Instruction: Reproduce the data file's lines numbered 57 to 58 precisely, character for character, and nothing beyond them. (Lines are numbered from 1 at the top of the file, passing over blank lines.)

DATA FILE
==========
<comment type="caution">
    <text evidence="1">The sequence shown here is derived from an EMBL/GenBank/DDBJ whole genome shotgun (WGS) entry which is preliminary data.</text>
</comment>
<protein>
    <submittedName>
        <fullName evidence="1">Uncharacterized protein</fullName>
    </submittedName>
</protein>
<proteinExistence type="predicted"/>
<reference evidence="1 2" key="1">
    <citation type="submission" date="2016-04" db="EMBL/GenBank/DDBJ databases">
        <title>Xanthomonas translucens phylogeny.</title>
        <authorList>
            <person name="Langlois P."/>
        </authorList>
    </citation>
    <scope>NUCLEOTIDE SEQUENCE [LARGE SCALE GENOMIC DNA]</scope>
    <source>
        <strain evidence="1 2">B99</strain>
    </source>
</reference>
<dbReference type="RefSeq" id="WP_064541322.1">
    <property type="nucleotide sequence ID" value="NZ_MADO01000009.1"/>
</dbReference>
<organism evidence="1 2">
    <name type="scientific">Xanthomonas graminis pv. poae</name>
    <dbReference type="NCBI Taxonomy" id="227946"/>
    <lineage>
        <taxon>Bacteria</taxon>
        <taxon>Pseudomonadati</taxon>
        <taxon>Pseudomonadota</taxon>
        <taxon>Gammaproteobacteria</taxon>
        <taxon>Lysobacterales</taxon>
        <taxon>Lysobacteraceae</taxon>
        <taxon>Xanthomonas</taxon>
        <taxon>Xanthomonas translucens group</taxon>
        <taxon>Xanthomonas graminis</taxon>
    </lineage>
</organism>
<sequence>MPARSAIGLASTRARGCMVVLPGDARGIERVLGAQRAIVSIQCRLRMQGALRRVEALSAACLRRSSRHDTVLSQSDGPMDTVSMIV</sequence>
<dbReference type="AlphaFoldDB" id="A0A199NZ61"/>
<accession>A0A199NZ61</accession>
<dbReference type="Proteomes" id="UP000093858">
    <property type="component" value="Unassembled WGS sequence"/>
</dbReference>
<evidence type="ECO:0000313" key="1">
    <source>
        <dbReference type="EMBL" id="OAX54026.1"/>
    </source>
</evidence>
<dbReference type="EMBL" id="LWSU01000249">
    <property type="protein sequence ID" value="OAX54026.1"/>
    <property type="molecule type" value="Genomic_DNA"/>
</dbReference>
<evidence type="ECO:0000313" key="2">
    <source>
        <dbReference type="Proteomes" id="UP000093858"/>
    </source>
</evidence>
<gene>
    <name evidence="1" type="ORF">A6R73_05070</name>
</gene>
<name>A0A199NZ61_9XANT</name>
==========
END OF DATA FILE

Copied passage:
        <dbReference type="Proteomes" id="UP000093858"/>
    </source>